Two-year programs attract some amazing talent in this sport
VANCOUVER — They grew up dreaming big, much bigger than junior college.
Then they realized playing for a two-year program is a big accomplishment, a huge deal, and a giant opportunity.
Skyview baseball, the top Class 4A program in Southwest Washington in recent years, has four on the team this season who have made plans to play next school year in the Northwest Athletic Conference. All four just might be Division-I talent, even right now, but they are taking a detour first.
“I was a Division-I-or-bust kind of guy when I was younger,” Ryan Pitts acknowledged.
“I was Division-I the whole time, too,” Liam Kerr added.
“I don’t think anyone thinks they want to play JuCo right out of high school,” Lowell Dunmire noted.
Time, experience, and knowledge have changed that way of thinking. Pitts, Kerr, and Dunmire are now planning to head to Longview to play at Lower Columbia College.
The top football players, the best basketball players, for the most part, they go to the power four-year programs right out of high school
Baseball players have another option, an option that can still lead to grand destinations, including Major League Baseball. Last year, 88 players from junior colleges throughout the country were drafted.
And there are plenty of Division-I players who also had a year or two at junior college.
Baseball coaches understand this, too.
When an athlete comes into Seth Johnson’s program at Skyview dreaming of the Pac-12, the coach makes sure the player understands there are many ways to reach that goal. Over the last 10 or so years, Johnson said, dozens of Southwest Washington high school players have gone to junior college then continued playing baseball at a four-year school and/or the minor leagues.
“I’m just trying to play baseball as long as I can. I love the sport,” Alex Miller said of his decision to play at Tacoma Community College. “Going to JuCo is going to allow me to do that and get better.”
All four Skyview recruits believe they have what it takes to play at a higher level. All four believe they will one day. There are advantages to two-year schools, though. Often, they earn playing time sooner. And they are eligible to be drafted into professional baseball earlier than athletes who begin at four-year programs.
“I didn’t want to go too far from home,” Pitts said, adding that he knows the LCC has a history of players moving on to Division-I programs.
“I’ve never heard anything bad about Lower Columbia,” Dunmire said. “It’s been recommended by so many people. I think it’s going to be a great experience.”
For Miller, it was all about finding the right fit for him right now. Tacoma was that place, with the coaches and the facilities.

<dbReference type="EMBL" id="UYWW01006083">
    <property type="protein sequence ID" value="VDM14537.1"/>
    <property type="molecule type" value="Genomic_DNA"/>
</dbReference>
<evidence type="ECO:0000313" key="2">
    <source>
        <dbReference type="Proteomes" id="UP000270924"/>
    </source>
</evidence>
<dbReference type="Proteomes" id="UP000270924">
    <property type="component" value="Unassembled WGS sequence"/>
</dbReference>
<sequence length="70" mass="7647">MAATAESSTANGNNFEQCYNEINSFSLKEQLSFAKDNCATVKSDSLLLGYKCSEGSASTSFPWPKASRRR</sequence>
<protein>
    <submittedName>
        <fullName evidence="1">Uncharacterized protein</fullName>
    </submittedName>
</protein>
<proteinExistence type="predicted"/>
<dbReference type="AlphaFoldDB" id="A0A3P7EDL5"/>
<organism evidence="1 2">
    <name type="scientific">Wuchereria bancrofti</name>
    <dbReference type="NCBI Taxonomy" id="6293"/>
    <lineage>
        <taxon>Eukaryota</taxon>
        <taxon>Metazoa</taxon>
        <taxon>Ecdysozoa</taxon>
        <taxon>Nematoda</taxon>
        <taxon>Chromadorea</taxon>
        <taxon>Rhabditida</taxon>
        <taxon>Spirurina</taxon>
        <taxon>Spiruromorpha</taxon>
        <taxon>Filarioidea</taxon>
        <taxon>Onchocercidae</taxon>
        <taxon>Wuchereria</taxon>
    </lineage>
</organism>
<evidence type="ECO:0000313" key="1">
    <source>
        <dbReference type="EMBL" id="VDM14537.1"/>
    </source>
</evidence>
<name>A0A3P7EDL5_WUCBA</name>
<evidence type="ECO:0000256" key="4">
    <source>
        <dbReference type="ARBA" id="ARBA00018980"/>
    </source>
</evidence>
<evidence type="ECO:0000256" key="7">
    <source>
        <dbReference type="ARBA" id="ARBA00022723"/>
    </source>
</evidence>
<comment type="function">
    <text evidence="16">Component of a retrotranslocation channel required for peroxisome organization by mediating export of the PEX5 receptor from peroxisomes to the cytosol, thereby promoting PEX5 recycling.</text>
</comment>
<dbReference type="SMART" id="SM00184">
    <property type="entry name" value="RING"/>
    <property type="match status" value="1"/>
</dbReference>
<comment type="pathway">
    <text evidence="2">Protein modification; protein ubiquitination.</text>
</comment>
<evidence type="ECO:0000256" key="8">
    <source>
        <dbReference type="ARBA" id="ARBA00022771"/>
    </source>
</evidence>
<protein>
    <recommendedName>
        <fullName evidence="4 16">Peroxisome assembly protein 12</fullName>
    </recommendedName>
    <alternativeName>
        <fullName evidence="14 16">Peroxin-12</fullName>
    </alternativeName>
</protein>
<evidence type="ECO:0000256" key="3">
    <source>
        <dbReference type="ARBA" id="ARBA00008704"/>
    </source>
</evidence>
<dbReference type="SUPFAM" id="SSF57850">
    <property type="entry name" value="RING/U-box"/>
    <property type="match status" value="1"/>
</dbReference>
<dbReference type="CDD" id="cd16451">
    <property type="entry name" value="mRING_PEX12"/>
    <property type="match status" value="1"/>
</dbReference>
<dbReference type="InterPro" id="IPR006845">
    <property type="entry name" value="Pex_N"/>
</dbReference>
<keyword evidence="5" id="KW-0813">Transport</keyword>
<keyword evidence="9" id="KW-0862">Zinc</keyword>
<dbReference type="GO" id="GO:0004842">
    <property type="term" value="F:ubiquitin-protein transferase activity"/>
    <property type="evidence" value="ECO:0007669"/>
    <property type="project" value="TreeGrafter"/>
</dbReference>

“My goal is to go to a Division-I school, and higher,” he said, referring to pro ball one day. “I think it will be a pretty good step for me to get to that position.”
Kerr wants that, too. He also appreciates the history at Lower Columbia.
“I just look at how much they win. I love to win,” Kerr said. “This is a great stepping stone. They have sent so many guys. I love what they are about. I love the culture they have up there, and I want to be part of it.”
Teammates now, the three Lower Columbia commits will be rivals with Miller at Tacoma. And they have a lot of fun with that.
“We can’t wait to get a couple more championships over Tacoma,” Kerr said.
“I don’t know about that,” Miller replied.
“Look at the rings,” Kerr said.
“That’s in the past,” Miller replied.
“Oh, it will be the future, too,” Kerr said.
Miller is outnumbered but does not back down.
“It’s three-against-one,” he said. “I’m holding my own.”
This spring, they are all on the same side, of course. They proudly play for Skyview, a program that made the final four in 2017 and finished second in state last year. These seniors expect another long run, as well.
“The older guys passed down the tradition of winning baseball,” Pitts said.
Avery Schmidt, who was on the 2013 state championship team, took Kerr under his wing when the Class of 2019 arrived at Skyview.
“He really showed the entire freshman class what Skyview baseball is all about,” Kerr said. “He instilled the level of intensity, and we just rolled with it.”
“The program has taught me so much about mental toughness and playing the right way and competing the best you can,” Dunmire added. “They really showed us how to play the right way.”
Miller said he and the Storm want to make the parents, coaches, and classmates proud.
“It is an honor to wear Skyview,” he said.
Eventually, they all will wear different uniforms. These four Skyview players are heading to the NWAC next school year, but they believe they will be in another conference, or another level of baseball, in the future.
Plans changed through the years but the goals remain the same: Play baseball at a high level.